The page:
Honda Odyssey Timing Belt Idler


#1

The engine in my 2002 Honda Odyssey quit running last week. The dealer

found that the stationary idler pulley had lost its ball bearings and

disintegrated, causing failure of the timing belt and significant damage to

valves and other engine components. I had the timing belt replaced just

last December.



What would cause the idler pulley to fail? Could it have been something

that was done when replacing the belt, or a material defect? And what is it

likely to cost (range) to repair the damage? Would it make more sense to

replace the engine with a salvaged or rebuilt one?


#2

When the timing belt was changed , the idler (tension) pulley should have been replaced at the same time. Possibly the water pump too, unless your water pump is mounted external on the engine.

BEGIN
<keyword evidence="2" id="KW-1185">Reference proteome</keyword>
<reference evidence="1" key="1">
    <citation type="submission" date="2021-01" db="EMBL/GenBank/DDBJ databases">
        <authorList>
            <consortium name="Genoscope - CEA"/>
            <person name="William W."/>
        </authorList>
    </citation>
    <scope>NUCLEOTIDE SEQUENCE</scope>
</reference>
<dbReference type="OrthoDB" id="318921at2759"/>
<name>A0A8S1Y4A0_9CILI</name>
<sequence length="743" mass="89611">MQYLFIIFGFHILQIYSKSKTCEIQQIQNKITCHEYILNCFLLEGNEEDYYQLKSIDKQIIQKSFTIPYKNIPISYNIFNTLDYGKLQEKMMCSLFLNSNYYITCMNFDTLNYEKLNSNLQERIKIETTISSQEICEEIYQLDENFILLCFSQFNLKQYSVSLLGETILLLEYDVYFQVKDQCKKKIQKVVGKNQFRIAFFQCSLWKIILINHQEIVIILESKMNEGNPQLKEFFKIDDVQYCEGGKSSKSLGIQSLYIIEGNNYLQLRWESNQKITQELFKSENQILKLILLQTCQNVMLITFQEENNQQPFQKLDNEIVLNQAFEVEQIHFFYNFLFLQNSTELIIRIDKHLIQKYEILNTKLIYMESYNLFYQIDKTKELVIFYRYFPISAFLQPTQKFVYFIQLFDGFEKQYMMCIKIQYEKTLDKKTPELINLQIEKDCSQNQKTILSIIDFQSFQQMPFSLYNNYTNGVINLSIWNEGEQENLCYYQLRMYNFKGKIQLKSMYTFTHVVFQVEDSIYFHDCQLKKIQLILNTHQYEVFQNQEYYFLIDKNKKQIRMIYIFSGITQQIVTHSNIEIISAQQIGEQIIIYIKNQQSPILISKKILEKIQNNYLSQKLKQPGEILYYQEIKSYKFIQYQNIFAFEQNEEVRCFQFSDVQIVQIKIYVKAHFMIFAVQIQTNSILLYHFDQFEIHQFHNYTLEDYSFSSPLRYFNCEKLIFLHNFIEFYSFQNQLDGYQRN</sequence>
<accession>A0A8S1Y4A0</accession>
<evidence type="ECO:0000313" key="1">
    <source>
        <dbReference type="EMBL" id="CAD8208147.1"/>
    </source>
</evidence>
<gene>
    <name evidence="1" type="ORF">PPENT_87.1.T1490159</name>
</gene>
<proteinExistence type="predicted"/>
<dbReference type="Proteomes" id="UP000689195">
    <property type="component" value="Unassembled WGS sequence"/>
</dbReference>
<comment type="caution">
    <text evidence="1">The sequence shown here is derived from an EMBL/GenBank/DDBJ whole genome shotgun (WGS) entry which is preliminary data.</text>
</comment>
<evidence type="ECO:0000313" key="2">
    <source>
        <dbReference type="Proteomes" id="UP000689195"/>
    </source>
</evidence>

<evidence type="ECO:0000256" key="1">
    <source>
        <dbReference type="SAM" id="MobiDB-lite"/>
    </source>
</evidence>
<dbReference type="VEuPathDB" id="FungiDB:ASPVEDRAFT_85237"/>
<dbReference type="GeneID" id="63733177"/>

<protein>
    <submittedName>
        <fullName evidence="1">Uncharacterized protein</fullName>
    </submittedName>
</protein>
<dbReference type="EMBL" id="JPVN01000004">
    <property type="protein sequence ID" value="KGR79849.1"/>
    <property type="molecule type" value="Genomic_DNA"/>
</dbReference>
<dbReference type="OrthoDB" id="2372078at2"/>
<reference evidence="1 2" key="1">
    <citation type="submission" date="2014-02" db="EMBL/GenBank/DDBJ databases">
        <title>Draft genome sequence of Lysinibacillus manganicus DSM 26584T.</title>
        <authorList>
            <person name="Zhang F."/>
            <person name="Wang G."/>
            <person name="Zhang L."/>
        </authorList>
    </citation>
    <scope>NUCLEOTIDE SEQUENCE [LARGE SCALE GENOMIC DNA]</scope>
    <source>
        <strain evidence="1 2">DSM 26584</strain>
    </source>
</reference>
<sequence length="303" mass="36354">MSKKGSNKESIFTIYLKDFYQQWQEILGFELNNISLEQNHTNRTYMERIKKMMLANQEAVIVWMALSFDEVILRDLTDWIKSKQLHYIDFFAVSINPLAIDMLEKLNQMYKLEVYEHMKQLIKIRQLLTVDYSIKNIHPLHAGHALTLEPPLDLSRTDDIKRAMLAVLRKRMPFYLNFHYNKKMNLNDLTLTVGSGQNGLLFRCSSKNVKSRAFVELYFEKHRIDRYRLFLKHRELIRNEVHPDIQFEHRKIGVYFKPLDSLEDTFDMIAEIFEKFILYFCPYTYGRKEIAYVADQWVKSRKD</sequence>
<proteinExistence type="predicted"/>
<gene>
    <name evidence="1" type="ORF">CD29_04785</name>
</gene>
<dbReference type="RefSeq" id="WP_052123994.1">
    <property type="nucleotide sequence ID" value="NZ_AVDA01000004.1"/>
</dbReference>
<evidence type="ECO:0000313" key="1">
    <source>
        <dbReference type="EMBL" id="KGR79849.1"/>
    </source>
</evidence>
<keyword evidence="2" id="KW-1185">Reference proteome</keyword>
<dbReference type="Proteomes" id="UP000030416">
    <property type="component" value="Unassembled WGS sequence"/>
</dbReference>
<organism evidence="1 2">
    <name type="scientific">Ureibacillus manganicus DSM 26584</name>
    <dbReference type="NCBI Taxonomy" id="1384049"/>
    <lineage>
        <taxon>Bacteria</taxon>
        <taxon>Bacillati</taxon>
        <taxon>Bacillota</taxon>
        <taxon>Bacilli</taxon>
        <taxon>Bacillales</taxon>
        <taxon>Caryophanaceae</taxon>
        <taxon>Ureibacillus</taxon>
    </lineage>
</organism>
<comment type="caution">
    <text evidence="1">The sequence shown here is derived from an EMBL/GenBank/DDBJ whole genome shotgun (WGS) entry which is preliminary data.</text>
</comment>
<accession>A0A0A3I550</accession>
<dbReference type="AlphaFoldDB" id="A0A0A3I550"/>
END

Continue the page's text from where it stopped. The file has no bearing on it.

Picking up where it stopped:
Water pumps and timing belts are (as a rule) changed at the same time to save on labor charges.

Had the pulley been replaced you would not have a damaged engine now.

Did you not hear any weird noises (indicating a possible problem) coming from the front of the engine BEfore it died?

I would replace the engine with a ‘new’ rebuilt so as to have a warranty with it.

A re and re with a rebuilt installed will likely be in the $3-4k range depending on your location in the country.

A good used engine is a crap shoot at best, even if it has low mileage. You have NO idea how the engine was previously maintained (or not).

BUT, before all is said and done, I would go back and have a talk with the last mechanic.


#3

The idler or tensioner pulley should be changed when the belt is changed to avoid what you described. If that was done, then you are one unlucky person. If your water pump is driven by the timing belt, that should have been changed also along with the belt.

Get a few quotes for repairing the engine and then a few for a salvage engine.